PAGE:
We regularly publish articles on the latest processors from Intel, which for many year has maintained its position as the market leader of server solutions. However, the situation has been changing as of late and other players have actively been making a name for themselves. This past March, AMD released it EPYC processor family, which has received some interesting and generally positive reviews (like this article on Anandtech). Seeing and trying something for yourself though often proves more valuable than reading (even hundreds) of articles online.
That being said, there aren’t many articles out there worth of our attention. Moreover, since releasing these processors, AMD has hardly published any technical or marketing materials: at the moment, they’re bound to information from the article AMD EPYC SoC Sets 4 World Records on SPEC CPU Benchmarks, which is more marketing in nature than technical.
We were lucky enough to get the chance to try it out for ourself: our colleagues from ASUS recently lent us a server built on the AMD EPYC 7351 processor to test. We decided to compare it with Intel Skylake SP processors and test its overall performance. The results and an analysis are of these tests are presented below. Read more
For an operating system and all of its services to run smoothly, the system clock has to be accurate. If it’s off by just a few seconds, the results could be disastrous.
For example, if machines share files over a local network, their clocks have to be synchronized to establish when exactly data is modified. Inaccurate clocks could create version conflicts or cause data to be overwritten.
There would also be issues running cron jobs. With an inaccurate clock, launch times would be fuzzy at best, and it would be incredibly difficult to properly analyze logs and troubleshoot system errors.
That’s just the tip of the iceberg.
To avoid these issues, system clocks have to synchronize. In Linux, this is done using an NTP (Network Time Protocol). In this article, we’ll be going step-by-step to install and configure an NTP on a server. Read more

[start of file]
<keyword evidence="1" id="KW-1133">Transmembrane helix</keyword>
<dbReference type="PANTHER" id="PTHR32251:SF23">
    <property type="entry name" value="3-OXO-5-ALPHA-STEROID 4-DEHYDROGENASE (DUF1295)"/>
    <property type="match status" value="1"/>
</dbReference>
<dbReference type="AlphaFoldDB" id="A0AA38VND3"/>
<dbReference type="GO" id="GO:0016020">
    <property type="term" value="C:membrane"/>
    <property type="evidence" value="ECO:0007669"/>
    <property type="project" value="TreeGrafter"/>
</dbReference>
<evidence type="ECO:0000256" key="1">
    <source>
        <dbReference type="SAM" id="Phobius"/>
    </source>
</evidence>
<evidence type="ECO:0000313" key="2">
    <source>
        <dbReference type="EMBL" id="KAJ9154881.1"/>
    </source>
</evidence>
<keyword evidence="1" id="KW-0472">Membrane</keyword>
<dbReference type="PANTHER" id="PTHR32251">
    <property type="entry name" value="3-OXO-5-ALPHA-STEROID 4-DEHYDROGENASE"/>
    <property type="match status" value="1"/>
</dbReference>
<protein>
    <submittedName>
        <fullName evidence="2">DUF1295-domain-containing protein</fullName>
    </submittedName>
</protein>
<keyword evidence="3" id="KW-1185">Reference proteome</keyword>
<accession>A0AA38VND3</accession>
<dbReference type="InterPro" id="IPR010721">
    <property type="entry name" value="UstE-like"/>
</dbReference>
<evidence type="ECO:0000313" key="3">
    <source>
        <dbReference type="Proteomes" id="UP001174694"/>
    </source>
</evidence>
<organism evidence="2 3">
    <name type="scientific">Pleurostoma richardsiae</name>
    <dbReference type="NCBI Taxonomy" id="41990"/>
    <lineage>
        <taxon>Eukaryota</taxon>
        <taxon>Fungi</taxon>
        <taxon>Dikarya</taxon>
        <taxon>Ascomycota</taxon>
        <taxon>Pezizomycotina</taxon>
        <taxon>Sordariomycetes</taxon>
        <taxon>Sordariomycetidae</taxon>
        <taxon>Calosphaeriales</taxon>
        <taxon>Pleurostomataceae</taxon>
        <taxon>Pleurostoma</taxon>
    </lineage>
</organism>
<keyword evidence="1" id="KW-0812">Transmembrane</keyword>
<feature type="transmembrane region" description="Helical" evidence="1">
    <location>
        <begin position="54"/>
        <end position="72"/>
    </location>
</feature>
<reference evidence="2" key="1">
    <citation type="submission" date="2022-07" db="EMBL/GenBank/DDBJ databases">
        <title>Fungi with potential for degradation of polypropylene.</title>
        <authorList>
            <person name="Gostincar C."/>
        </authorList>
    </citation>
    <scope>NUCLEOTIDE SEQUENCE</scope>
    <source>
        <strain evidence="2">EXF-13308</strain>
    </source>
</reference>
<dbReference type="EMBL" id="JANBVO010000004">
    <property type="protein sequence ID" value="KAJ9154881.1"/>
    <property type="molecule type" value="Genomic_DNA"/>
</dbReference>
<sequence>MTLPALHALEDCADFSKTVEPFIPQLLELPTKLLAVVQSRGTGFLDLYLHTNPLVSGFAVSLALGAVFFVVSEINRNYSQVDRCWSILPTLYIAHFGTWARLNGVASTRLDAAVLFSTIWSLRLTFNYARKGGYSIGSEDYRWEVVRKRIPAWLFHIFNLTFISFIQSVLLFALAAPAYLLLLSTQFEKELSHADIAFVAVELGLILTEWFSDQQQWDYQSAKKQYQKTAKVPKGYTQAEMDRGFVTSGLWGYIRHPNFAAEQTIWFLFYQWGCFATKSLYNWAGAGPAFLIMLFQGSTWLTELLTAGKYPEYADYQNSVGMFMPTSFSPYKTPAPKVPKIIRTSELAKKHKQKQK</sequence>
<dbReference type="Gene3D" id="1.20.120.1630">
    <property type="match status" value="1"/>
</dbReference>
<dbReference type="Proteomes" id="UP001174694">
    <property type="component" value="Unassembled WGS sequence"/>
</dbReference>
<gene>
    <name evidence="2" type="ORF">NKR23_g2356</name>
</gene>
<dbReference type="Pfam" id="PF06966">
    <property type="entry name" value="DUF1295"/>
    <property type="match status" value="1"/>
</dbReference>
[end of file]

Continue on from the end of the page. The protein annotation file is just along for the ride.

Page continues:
Just over two years have passed, or rather flown by, since the grand opening of the Tsvetochnaya 2 data center. In our article covering the event, we not only shared photos from the festivities, but briefly looked at the data center’s infrastructure. We soon started thinking that it’d be a great idea to publish a series of articles that take a more in-depth look at these systems. Well, we’ve finally managed to take a break from our day-to-day and put our plan into action.
At the heart of it, the operations of any data center rest on three pillars: power, cooling, and security. Without a doubt, the key system here is power. Read more
Despite how new something is or how long it’s been working under a full workload, equipment sometimes starts to act a bit unpredictably. Servers are no exception.
Crashes and malfunctions happen, and oftentimes, what should just be simple troubleshooting turns into a time-consuming whodunit.
Below, we’ll be looking at a few interesting and curious examples of how servers have misbehaved, and what was done to get them back in order. Read more
The 11th annual HighLoad++ conference was held from November 7-8 at the Skolkovo Innovation Center. This year, the conference saw 2 700 people in attendance—200 more than last year! Today we’ll be reporting on the highlights and presentations that our team from Selectel saw. Read more
Are you ready for some big news? Cloud Storage has been fully updated and in some cases, service prices have been reduced threefold!
Selectel Cloud Storage is most commonly used for:
- Storing backups and archives
- Distributing static content for online applications and sites
- Hosting static sites
- Sharing media with other users
We’ve added a new function to The Virtual Private Cloud to make managing virtual machines even more convenient and cost-effective: workload statistics.
Users can now view graphs on the workloads of virtual machine components from the control panel or gather measurement data over REST API.
In this article, we’ll talk about the components used for gathering, processing, and storing virtual machine metrics as well as give examples of how these components can be configured. Read more
Since July, anyone interested has been able to test out an Intel Optane SSD free of charge (an article detailing the benefits and advantages of this new disk can be found in our blog).
There were quite a few interesting projects, including those in the field of science.
Below, we’ll be looking at a few cases where these disks were used for scientific computations and applications. Read more
Jenkins could be implemented in practically any company that has to automatically deploy applications and infrastructures, as well as for just comfortably managing various types of tasks.
There are lots of different tools on the market today, both proprietary and free, that make continuous integration as easy as possible.
Jenkins is a free tool that offers countless capabilities thanks to the availability of thousands of plugins, which are constantly being upgraded and released. Read more
We updated our control panel my.selectel.ru in early September. Many of our users tried the beta-version and provided excellent feedback, which we have given a lot of consideration. We recently introduced new functions, making the panel even easier to use and ergonomic. We also added links to our knowledge base. Let’s take a look at some of these changes. Read more